Observations of ionosphere heating in the TSS-1 subsatellite presheath

Ira Katz, Enrico Melchioni, Myron Mandell, Marilyn Oberhardt, Don Thompson, Torsten Neubert, Brian Gilchrist, Carlo Bonifazi

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The first flight of the Tethered Satellite System (TSS- 1) was to investigate the mechanical and electrical dynamics of a conducting satellite deployed from the orbiter via a tether whose core was a conducting wire [Dobrowolny and Melchioni, 1993; Dobrowolny, 1987; Dobrowolny and Stone, 1994). In the TSS-1 system the satellite deployed from the orbiter radially away from the Earth. The relative motion between the tether and Earth's magnetic field generated an electromotive force (EMF) that is the product of orbiter velocity, Earth's magnetic field, and the length of the deployed tether. This EMF drove a current through the tether. Electrons were collected on the satellite's electrically conductive skin and traveled through the tether to the orbiter, where they either went to orbiter structural ground or were emitted into the ionosphere via active electron emission. During TSS-1 this electron emission was accomplished mainly by the 100 mA, 1-keV fast pulsed electron gun (FPEG) of the shuttle electrodynamic tether system (SETS) (Williamson et al., 1988; Banks et al., 1994; V. M. Aguero et al., manuscript in preparation, 1994]. The FPEG electron emission was much higher than either ambient ion collection at the orbiter end or electron collection at the satellite. Potentials of the orbiter with respect to the ambient plasma were obtained from measurements from the Shuttle Potential and Return Electron Experiment (SPREE) (Oberhardt et al., 1993a, b, 1994), the SETS tether current voltage monitor (Thompson et al., 1993), and the Agenzia Spaziale Italiana deployer and satellite core equipment (Bonifazi et al., 1988, 1994). Despite the limited tether deployment length of 268 m the TSS-1 system proved capable, during certain events. of generating satellite potentials sufficient to illuminate a previously unexplored aspect of plasma physics: that of an ion repelling, electron attracting, moving probe in a magnetoplasma. During such events the satellite boom-mounted Langmuir probe flown as part of the Research on Electrodynamic Tethers experiment (Dobrowolny et al., 1994) measured an increase in the electron plasma temperature in the quasi-neutral ionospheric region beyond the satellite sheath. This observed heating of the presheath electrons was distinctly different from the acceleration of the electrons in the sheath, which was also observed when the sheath expanded such that the probe was completely in the sheath. We show that the observed elevated electron temperatures are consistent with the formation of a Bohm stable electron collecting sheath.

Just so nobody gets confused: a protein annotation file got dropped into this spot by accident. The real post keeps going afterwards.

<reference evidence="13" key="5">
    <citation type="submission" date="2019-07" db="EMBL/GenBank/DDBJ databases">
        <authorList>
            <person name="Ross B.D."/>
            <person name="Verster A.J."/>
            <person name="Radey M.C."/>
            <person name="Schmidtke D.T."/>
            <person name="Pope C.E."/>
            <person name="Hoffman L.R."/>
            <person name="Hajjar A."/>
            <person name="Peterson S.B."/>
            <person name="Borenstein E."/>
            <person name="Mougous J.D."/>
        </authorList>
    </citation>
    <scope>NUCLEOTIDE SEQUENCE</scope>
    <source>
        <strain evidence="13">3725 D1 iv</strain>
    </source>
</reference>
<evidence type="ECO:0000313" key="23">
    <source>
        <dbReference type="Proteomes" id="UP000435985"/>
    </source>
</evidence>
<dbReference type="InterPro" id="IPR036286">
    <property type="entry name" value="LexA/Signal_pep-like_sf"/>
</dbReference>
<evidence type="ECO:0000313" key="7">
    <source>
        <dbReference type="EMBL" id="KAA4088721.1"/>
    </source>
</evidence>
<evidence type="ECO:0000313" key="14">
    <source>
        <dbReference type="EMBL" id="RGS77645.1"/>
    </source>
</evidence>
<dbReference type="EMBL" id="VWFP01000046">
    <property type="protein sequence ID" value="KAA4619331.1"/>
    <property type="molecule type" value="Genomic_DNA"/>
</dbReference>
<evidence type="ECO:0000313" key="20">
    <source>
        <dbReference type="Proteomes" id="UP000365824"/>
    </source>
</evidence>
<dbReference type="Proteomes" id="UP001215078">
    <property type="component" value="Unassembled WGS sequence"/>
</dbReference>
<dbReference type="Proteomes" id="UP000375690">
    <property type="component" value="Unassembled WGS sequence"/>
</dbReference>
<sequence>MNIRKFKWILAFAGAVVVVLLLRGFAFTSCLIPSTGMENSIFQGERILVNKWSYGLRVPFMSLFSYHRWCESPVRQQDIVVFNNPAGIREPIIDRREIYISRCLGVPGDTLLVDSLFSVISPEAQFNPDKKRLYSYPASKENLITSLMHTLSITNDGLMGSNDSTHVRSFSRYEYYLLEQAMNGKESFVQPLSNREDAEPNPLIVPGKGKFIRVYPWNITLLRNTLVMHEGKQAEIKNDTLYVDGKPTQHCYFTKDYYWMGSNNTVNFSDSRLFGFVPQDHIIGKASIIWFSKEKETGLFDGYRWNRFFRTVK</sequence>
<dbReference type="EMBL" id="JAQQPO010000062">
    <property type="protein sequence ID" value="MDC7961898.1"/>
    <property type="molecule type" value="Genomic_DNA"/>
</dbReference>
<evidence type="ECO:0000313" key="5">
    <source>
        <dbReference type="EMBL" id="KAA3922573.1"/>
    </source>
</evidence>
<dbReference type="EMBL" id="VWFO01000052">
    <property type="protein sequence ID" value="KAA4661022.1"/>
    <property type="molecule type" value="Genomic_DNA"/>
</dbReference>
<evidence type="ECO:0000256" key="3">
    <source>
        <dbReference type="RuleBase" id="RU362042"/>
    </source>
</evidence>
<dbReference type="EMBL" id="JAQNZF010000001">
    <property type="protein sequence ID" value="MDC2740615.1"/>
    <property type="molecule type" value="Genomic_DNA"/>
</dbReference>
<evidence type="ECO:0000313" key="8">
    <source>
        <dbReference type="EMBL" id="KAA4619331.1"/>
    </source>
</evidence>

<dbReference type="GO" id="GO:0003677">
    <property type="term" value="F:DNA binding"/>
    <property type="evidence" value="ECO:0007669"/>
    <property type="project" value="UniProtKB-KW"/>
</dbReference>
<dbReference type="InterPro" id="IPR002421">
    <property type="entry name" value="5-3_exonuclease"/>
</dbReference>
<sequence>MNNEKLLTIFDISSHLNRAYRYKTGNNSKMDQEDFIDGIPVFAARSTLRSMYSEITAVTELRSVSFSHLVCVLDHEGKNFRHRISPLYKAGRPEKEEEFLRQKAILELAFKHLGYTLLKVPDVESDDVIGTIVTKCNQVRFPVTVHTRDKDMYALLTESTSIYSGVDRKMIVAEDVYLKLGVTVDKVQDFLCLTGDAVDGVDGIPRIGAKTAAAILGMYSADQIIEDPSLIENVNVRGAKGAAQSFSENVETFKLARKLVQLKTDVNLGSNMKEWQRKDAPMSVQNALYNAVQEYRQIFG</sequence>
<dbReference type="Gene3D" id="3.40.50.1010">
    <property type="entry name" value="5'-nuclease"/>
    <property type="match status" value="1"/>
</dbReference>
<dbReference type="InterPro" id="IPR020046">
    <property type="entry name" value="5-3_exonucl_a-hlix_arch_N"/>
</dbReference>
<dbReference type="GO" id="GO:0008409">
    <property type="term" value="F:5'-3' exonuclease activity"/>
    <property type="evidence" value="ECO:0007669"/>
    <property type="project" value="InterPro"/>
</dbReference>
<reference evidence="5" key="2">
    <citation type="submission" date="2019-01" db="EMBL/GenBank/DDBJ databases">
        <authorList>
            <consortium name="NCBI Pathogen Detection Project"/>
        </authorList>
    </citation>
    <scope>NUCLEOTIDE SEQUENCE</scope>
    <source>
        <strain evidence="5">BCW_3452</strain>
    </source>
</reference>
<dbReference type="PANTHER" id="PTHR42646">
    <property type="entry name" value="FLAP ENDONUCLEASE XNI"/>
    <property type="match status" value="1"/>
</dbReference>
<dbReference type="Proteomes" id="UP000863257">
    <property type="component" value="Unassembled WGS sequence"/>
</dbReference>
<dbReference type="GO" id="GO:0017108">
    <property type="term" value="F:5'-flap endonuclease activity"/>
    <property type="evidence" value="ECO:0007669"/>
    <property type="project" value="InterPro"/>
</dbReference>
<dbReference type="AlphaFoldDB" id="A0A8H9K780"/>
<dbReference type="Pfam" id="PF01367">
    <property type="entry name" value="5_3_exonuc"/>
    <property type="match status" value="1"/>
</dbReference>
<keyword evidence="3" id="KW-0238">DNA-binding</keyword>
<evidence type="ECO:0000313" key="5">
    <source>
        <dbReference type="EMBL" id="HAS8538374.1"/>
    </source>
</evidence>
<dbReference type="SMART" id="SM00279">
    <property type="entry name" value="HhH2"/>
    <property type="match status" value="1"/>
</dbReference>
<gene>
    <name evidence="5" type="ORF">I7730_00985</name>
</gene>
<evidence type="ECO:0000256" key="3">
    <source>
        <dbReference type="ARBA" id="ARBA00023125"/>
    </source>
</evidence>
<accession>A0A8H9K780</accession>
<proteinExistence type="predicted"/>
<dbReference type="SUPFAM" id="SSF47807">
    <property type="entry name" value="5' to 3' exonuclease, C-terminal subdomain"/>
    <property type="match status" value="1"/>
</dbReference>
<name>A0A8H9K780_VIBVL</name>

Original languageEnglish
JournalJournal of Geophysical Research: Atmospheres
Issue numberA5
Pages (from-to) 8961-8969
Publication statusPublished - 1 May 1994
Externally publishedYes


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